Limits...
Evolvement of uniformity and volatility in the stressed global financial village.

Kenett DY, Raddant M, Lux T, Ben-Jacob E - PLoS ONE (2012)

Bottom Line: The Japanese market switches "identity"--it switches between periods of high meta-correlations with the "western" markets and periods when it behaves more similarly to the "eastern" markets.Such changes can be used as precursors to the agitation of the global financial village.Hence, the new approach can help to develop a sensitive "financial seismograph" to detect early signs of global financial crises so they can be treated before they develop into worldwide events.

View Article: PubMed Central - PubMed

Affiliation: School of Physics and Astronomy, Tel-Aviv University, Tel-Aviv, Israel.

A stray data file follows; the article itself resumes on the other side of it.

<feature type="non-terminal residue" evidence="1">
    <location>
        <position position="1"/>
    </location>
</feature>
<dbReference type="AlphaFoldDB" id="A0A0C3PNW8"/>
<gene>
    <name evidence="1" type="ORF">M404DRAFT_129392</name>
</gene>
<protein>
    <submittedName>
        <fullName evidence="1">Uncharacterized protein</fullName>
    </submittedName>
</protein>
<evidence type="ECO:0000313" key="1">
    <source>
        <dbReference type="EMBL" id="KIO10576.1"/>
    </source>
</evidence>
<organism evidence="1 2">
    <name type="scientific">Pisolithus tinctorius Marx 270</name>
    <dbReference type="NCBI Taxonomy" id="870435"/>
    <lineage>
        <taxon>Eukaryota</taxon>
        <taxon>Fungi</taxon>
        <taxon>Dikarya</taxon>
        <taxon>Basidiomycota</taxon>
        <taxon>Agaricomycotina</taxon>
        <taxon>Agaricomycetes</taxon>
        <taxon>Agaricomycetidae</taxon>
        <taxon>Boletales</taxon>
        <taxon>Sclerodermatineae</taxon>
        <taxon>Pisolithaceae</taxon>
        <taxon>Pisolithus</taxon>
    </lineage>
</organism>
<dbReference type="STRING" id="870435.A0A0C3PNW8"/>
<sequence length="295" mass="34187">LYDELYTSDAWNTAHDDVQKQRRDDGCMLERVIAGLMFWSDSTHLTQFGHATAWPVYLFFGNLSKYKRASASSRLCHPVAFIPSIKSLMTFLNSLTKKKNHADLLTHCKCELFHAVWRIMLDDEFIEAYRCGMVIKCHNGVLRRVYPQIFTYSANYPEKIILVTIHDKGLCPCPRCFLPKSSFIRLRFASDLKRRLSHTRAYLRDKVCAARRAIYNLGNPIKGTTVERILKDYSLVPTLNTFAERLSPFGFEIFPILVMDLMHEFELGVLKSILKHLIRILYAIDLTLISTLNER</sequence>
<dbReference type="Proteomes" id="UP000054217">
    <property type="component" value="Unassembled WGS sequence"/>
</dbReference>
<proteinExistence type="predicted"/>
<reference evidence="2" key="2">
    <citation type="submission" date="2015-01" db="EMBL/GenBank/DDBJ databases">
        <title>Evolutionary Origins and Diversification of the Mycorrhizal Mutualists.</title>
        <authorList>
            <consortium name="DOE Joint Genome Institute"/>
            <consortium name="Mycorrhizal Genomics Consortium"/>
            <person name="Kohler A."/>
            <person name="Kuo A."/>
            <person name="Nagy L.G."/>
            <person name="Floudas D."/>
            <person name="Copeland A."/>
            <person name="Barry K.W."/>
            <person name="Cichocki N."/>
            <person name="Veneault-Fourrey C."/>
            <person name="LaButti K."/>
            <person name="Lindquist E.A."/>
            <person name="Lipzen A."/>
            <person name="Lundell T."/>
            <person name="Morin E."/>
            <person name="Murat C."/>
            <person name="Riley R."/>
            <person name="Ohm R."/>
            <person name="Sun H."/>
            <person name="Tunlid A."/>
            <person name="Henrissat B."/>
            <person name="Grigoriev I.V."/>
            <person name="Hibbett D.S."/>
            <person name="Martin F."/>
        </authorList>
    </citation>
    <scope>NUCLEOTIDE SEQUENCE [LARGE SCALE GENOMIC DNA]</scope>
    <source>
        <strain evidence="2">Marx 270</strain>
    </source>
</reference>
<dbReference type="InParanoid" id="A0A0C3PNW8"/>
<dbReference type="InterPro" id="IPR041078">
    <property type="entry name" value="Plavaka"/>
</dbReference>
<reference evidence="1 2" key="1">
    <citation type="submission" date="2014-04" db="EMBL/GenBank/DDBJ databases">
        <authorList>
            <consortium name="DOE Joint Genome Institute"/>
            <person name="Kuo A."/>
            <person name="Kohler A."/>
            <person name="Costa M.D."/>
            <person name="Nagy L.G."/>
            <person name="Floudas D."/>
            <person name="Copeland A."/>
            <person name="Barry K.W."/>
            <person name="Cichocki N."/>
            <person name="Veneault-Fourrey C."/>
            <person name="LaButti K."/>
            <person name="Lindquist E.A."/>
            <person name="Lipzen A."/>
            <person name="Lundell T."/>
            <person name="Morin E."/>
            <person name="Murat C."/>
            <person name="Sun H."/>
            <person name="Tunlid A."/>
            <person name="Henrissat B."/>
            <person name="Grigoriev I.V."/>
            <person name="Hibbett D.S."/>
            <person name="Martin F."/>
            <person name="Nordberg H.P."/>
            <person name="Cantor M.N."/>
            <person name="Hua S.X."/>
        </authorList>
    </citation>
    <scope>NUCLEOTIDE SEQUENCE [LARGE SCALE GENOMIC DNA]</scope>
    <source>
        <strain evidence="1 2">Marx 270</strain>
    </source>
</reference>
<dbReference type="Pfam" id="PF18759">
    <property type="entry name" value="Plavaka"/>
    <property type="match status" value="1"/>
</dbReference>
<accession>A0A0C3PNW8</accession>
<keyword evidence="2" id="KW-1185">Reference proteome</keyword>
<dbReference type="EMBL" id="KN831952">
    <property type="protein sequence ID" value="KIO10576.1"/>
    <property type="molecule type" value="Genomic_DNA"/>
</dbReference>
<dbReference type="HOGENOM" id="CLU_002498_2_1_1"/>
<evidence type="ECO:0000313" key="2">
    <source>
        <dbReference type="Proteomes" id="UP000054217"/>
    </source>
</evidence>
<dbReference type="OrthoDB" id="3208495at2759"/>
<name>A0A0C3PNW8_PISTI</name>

ABSTRACT

Background: In the current era of strong worldwide market couplings the global financial village became highly prone to systemic collapses, events that can rapidly sweep throughout the entire village.

Methodology/principal findings: We present a new methodology to assess and quantify inter-market relations. The approach is based on the correlations between the market index, the index volatility, the market Index Cohesive Force and the meta-correlations (correlations between the intra-correlations.) We investigated the relations between six important world markets--U.S., U.K., Germany, Japan, China and India--from January 2000 until December 2010. We found that while the developed "western" markets (U.S., U.K., Germany) are highly correlated, the interdependencies between these markets and the developing "eastern" markets (India and China) are volatile and with noticeable maxima at times of global world events. The Japanese market switches "identity"--it switches between periods of high meta-correlations with the "western" markets and periods when it behaves more similarly to the "eastern" markets.